Patient satisfaction is good indicator of success after spinal surgery
Patient satisfaction ratings after surgery for spinal degenerative disease – especially in terms of reduced pain and disability – are a good indicator of the procedure’s effectiveness, according to a new study published in Neurosurgery.
Clinton Devin and co-workers at Vanderbilt University Medical Center in Nashville, USA, analysed one-year follow-up data on 1,645 patients undergoing surgery for degenerative disease of the cervical and lumbar spine. Before, and one year after surgery, the patients were evaluated using standard rating scales for disability and neck, back, arm and leg pain.
Based on a spinal surgery satisfaction scale, 83 per cent of patients said they were satisfied with the outcomes of surgery one year later. The researchers wanted to see whether any of the factors evaluated before surgery could predict whether patients would be satisfied or dissatisfied with their outcomes.
After adjustment for a wide array of patient-specific factors, several specific predictors were identified. Patients who didn’t have at least a 15 per cent improvement on a standard disability rating scale – considered to be the “minimal clinically important difference” – were four times more likely to be dissatisfied with their surgical outcomes.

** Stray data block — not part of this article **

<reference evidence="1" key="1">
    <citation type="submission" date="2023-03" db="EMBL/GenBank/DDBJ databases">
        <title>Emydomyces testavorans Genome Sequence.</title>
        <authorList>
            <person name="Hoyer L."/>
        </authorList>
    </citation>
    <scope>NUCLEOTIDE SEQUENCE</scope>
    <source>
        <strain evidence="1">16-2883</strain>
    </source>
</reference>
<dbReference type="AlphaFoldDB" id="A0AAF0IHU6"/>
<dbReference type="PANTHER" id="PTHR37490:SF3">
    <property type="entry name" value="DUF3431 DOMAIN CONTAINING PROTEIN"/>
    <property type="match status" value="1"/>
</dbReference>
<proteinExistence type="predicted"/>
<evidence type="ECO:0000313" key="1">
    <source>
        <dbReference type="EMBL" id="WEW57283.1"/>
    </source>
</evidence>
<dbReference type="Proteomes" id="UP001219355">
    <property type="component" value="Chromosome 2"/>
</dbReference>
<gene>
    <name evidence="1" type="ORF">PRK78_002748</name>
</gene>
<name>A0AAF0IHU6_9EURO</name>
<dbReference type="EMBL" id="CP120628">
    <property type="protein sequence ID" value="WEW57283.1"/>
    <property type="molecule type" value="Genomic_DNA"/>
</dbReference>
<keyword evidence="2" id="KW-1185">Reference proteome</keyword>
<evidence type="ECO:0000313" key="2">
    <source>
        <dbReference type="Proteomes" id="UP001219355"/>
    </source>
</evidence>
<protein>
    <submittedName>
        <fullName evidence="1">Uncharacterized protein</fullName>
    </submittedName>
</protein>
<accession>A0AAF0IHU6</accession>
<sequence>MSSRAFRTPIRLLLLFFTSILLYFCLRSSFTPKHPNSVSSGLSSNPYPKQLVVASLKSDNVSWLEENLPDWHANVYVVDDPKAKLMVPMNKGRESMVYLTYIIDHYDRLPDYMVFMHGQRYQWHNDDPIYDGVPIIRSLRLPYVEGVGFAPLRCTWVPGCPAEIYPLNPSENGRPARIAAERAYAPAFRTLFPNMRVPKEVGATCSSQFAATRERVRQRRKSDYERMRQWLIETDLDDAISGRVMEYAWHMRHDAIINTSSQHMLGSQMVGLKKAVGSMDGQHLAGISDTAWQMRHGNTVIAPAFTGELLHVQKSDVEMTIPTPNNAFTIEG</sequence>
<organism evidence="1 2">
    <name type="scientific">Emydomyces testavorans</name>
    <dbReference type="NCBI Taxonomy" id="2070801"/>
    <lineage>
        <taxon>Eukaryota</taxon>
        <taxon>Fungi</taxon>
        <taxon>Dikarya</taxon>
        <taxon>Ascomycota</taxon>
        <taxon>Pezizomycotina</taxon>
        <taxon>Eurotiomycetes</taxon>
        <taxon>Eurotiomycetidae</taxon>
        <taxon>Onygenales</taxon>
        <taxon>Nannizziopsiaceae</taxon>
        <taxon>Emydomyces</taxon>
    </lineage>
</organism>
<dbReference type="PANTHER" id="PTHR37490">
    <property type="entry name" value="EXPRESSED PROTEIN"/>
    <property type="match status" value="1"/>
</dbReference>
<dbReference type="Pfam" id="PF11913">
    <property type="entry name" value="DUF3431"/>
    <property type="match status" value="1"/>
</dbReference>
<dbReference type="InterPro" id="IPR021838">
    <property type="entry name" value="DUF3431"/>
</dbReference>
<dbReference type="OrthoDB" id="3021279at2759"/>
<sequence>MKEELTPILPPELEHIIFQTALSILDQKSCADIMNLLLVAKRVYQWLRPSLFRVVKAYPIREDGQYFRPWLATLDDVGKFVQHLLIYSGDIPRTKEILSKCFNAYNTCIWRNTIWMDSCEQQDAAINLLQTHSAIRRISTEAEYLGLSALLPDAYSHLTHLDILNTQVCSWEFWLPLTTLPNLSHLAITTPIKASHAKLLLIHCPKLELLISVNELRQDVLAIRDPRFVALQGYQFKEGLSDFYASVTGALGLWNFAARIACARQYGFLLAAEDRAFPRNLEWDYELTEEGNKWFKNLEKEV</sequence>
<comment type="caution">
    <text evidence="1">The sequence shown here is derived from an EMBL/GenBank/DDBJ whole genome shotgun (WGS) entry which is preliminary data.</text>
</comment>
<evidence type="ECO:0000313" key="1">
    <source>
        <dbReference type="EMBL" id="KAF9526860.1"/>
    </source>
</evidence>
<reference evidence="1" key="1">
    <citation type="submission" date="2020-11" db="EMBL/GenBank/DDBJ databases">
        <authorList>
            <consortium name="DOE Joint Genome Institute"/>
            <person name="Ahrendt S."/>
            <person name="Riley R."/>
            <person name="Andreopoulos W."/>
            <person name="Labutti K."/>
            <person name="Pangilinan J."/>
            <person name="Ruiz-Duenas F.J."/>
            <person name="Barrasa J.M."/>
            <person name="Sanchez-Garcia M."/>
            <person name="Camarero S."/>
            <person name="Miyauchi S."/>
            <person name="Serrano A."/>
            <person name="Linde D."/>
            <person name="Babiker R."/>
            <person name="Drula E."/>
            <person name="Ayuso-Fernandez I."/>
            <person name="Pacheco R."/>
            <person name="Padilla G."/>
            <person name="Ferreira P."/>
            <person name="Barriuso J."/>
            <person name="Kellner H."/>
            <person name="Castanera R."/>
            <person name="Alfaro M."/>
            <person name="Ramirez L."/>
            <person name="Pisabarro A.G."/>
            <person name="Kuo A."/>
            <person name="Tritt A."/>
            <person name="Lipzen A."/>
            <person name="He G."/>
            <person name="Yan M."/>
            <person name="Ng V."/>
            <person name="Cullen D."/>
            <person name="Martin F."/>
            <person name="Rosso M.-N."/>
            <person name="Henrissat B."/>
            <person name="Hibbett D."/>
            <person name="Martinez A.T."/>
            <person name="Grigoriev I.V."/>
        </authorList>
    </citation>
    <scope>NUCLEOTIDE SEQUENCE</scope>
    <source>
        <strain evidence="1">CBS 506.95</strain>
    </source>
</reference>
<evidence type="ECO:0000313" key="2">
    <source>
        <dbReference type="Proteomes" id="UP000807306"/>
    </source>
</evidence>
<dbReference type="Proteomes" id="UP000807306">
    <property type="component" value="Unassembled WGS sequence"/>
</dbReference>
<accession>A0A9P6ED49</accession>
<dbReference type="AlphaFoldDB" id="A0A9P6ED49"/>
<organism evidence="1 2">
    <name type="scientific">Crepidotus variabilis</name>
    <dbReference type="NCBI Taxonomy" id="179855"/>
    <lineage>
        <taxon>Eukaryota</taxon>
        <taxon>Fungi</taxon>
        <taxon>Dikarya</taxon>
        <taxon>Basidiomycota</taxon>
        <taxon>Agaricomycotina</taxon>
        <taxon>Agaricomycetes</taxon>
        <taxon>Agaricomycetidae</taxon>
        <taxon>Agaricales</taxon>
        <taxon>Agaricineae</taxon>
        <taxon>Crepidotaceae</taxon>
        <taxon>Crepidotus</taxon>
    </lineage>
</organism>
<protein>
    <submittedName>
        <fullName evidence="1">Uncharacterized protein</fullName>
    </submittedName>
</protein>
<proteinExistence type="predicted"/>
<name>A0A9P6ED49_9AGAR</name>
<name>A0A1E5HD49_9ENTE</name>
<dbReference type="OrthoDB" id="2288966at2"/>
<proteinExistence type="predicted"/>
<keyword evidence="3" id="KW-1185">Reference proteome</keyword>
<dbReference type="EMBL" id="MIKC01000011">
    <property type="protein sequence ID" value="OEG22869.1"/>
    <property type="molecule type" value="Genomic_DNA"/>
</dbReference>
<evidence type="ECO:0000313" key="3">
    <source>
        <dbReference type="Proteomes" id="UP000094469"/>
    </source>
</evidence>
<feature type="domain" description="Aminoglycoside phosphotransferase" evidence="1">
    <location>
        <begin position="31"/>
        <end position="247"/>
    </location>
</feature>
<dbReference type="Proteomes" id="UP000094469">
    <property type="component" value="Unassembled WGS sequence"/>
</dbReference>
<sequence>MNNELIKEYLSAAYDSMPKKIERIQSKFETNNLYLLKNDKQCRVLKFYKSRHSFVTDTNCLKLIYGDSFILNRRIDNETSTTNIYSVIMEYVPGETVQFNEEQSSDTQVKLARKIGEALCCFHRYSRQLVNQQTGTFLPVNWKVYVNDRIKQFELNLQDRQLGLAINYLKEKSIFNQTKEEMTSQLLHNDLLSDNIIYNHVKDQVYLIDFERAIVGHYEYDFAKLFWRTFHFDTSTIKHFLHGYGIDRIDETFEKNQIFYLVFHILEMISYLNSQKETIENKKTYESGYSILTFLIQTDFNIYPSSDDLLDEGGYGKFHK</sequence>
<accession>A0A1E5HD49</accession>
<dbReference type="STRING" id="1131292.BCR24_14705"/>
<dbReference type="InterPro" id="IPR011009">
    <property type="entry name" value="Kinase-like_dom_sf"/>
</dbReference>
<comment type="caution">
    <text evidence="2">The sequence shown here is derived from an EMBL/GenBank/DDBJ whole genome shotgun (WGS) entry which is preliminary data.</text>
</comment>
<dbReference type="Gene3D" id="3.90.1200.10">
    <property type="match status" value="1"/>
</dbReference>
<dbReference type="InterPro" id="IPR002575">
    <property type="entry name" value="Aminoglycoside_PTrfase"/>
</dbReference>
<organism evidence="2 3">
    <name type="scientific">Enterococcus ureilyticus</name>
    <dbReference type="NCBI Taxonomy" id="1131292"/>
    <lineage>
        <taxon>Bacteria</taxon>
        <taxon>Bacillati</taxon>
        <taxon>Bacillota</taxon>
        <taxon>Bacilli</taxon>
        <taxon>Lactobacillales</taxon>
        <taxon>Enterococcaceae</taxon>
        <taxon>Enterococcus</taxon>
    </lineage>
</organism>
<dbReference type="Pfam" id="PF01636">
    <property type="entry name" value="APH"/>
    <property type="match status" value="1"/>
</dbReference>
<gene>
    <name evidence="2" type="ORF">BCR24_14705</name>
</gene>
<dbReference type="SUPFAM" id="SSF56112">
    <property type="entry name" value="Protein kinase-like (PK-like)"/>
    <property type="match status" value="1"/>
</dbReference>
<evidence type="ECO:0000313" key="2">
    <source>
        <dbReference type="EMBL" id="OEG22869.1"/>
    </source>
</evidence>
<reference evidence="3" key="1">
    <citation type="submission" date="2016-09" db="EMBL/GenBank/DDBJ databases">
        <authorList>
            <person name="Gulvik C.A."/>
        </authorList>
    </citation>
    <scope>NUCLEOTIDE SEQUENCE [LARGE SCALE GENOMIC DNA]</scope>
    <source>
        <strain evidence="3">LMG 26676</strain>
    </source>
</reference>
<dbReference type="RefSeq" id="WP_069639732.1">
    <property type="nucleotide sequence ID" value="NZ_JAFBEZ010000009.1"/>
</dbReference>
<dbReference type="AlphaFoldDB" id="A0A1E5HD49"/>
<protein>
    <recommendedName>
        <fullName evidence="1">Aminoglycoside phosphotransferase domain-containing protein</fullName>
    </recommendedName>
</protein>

Patients who didn’t achieve minimal clinically important differences in pain scores were about three times more likely to be dissatisfied with the results of surgery. Patients with depression or anxiety before surgery were less likely to achieve clinically meaningful improvement, and had lower satisfaction rates; however, after adjustment for initial pain and disability scores, these mental health factors were less significant.
“Patient satisfaction with outcome may accurately represent the effectiveness of surgical spine care in terms of one-year improvement in pain and disability,” said Devin, adding that further research was needed to clarify the impact of insurance status and initial severity scores on the outcomes of surgery for degenerative spine disease.
Patient satisfaction scores are increasingly used as measures of the quality of medical care – and as a determinant of reimbursement for care provided.
Source: Wolters Kluwer Health
Chotai, S., Sivaganesan, A., Parker, S., et al. (2015) Patient-specific factors associated with dissatisfaction after elective surgery for degenerative spine diseases. Neurosurgery 77(2), 157–163. doi: 10.1227/NEU.000000000000076